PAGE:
This article has been brought to you by Slough Borough Council's Associate Director and Education & Inclusion, Johnny Kyriacou on behalf of Thames Valley Police's Detective Superintendent and Head of PVP. This is for the attention of all professionals working with children and young people.
Thames Valley Police received a letter from the National Police Chiefs’ Council leads for Child Protection and Abuse Investigations (CPAI) and Suicide Prevention. This has been adapted for the purposes of sharing it with professionals working with children and young people.
It was in relation to a recent police-led operation involving the discovery of child online chat groups, where peer-to-peer influence increased suicidal ideation amongst the children involved to the extent that several escalated to suicidal crises and serious self-harm. You may be already aware of this specific incident but if you are not, there have been further details included of the incident, potential suggestions and learning that might be of use in preparing or supporting staff and the development of contingency plans to respond to similar circumstances in future.
Twelve girls, aged between twelve and sixteen years of age and from across the South of England, were involved in the online forums. The group first came to notice after three of the girls, who were reported missing, travelled by train to meet in London, they then purchased and consumed alcohol and acquired a large quantity of paracetamol tablets. They were found in the street, seriously unwell and taken by ambulance for emergency hospital treatment. At this stage one of the girls mentioned they had first met each other online and they had created a pact to die by suicide. It then transpired they were members of a wider closed chat group on Instagram called ‘SuicideSquadGoMissing’.
On this occasion, all the girls who were part of the online communications have been identified and safeguarded, but the operational partnership responses required to identify and protect all those involved required significant co-ordination and support by policing. In this case the young girls initially came together in an internet enabled virtual environment, communicated with each other online and then presented across geographical and multi-disciplinary boundaries.
Regrettably, it is likely that a similar scenario may come to notice in the future. Therefore, in preparedness for such an eventuality we would ask that:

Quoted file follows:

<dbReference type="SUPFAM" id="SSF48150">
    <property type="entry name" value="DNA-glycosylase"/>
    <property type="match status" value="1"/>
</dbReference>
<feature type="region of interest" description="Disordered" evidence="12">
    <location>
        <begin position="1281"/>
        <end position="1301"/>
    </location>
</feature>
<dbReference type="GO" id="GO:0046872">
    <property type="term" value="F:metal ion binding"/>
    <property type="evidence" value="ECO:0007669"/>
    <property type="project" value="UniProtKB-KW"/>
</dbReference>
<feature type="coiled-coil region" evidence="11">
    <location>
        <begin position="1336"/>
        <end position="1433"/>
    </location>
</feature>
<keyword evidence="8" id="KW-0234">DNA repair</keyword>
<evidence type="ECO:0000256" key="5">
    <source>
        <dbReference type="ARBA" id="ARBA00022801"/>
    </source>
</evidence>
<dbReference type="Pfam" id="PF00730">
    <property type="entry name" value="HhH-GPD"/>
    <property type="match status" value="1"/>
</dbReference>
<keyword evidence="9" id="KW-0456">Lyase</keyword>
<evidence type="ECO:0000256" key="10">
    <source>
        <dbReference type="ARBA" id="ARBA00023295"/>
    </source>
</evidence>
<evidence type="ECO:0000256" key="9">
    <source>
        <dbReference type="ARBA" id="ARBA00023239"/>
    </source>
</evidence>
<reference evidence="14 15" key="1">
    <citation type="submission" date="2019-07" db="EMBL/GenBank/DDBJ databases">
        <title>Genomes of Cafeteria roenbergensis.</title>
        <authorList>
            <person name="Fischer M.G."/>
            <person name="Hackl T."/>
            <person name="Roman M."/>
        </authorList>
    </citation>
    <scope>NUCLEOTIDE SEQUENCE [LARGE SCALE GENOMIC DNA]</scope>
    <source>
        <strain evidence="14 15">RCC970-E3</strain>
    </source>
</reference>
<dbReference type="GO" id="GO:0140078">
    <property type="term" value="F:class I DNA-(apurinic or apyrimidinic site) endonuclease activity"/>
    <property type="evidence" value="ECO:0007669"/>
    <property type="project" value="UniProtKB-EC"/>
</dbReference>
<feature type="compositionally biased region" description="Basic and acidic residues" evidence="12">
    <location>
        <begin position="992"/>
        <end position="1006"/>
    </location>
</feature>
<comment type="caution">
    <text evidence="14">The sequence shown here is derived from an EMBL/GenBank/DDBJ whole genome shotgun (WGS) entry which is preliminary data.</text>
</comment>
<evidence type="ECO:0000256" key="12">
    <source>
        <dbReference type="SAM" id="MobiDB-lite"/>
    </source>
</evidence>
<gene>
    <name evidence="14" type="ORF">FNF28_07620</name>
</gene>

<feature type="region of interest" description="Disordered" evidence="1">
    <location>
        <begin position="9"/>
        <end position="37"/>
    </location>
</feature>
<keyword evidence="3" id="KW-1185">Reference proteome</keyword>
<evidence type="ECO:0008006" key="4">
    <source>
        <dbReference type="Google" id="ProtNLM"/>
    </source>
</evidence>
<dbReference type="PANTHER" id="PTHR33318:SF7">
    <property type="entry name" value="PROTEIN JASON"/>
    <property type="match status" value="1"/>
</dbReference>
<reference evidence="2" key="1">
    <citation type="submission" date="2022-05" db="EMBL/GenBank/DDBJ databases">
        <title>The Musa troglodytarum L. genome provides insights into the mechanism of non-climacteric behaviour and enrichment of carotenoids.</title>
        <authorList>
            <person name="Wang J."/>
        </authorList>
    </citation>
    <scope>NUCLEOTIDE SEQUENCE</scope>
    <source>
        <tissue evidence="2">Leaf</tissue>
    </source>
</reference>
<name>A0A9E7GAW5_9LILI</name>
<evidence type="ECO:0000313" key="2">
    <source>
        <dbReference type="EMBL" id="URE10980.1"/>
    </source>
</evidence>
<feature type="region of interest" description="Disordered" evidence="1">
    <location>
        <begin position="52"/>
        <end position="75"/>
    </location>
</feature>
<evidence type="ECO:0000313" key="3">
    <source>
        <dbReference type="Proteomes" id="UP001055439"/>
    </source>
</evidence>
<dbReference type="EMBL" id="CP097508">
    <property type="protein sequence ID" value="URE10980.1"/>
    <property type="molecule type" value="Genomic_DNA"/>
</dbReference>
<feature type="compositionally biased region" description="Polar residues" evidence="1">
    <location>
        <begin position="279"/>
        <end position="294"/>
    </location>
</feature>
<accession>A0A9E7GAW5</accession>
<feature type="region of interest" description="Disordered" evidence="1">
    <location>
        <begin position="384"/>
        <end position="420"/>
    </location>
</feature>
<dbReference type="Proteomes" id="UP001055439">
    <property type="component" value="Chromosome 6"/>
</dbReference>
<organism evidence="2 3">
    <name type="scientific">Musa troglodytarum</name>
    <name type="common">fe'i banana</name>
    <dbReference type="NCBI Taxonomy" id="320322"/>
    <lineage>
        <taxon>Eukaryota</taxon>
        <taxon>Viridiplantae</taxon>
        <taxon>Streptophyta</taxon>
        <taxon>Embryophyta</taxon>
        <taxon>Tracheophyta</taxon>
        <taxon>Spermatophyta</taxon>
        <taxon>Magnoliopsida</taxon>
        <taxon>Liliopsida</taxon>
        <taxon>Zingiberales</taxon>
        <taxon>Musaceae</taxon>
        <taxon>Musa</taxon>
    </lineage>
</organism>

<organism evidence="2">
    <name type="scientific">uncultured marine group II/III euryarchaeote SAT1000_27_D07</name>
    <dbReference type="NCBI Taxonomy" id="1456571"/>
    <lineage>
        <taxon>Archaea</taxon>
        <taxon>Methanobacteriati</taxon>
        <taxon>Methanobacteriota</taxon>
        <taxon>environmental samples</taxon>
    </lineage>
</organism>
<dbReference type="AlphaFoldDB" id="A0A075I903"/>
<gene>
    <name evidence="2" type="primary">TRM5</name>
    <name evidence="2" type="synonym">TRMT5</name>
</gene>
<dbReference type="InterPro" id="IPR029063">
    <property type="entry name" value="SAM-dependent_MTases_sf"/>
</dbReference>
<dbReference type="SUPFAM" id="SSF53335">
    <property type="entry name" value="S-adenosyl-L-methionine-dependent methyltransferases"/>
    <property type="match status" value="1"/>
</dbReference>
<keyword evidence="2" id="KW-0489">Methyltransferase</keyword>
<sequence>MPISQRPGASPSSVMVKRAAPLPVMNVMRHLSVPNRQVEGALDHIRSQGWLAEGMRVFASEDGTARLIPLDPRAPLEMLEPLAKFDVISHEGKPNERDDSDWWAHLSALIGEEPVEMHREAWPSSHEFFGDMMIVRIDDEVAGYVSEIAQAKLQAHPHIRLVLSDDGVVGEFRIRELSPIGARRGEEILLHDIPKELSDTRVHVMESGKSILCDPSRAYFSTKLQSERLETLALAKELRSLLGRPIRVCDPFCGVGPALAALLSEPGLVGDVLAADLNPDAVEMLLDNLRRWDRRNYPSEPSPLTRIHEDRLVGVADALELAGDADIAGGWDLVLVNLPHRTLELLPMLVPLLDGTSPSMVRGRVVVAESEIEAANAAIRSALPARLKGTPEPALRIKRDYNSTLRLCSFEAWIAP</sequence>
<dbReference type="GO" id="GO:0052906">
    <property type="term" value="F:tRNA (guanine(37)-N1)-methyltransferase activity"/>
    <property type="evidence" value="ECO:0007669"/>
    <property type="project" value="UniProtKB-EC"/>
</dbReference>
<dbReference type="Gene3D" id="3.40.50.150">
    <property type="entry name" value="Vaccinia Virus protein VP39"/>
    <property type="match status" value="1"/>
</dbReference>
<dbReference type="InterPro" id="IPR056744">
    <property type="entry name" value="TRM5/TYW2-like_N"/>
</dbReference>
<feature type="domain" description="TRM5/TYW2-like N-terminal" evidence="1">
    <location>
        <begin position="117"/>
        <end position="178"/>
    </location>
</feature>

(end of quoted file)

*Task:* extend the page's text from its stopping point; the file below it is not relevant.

- You share the contents of this letter and the details of this incident with the necessary staff in your organisation
- If the first report of is identified through your organisation, that your staff are fully briefed to ensure the local police are informed immediately the information is known. The use of 999 if the police cannot be raised immediately would be appropriate as there is immediate risk to life with this information
- The police Force where the first report originates will take the lead and to co-ordinate the necessary multi-agency responses required
We are likely to ask for your support in order to identify, support and protect all those who may be involved, as well as support with debriefing those involved. We would also be engaged with fast-time forensic digital examinations which include the examination of technical devices belonging to those concern or that of their families.
The following provides a very brief outline of the nature and scale of the previous operation. This demonstrates the challenges likely to be presented in leading this type of cross-border and multi-agency response to protect and safeguard the vulnerable children involved:
- 12 girls were identified as being involved
- Seven of the 12 girls had self-harmed prior to being identified, in most cases they had taken numerous paracetamol tablets, one had cut her neck
- 13 digital devices were seized by police and subject to fast-track forensic digital examinations, to identify the remaining members of this virtual group
- Children’s Social Care services from seven separate Local Authority areas were involved
- Five Police forces were involved
- Various other acute hospital trusts, mental health trusts and services for example CAMHS were involved
- Other third sector NGOs were involved to provide advice and support, for example, the Samaritans
- The first police force responding, convened, chaired and facilitated multi-agency meetings with all partners on a daily basis. This approach was considered essential to effectively lead and coordinate the necessary engagement and responses by all partners.
We hope this was of use to you to increase awareness of the influence of social media on our young people and how we may jointly respond in the future as effectively as possible. I have asked for our Adults At Risk partners to also be sighted due to the same level of vulnerability and harm all our communities are exposed to.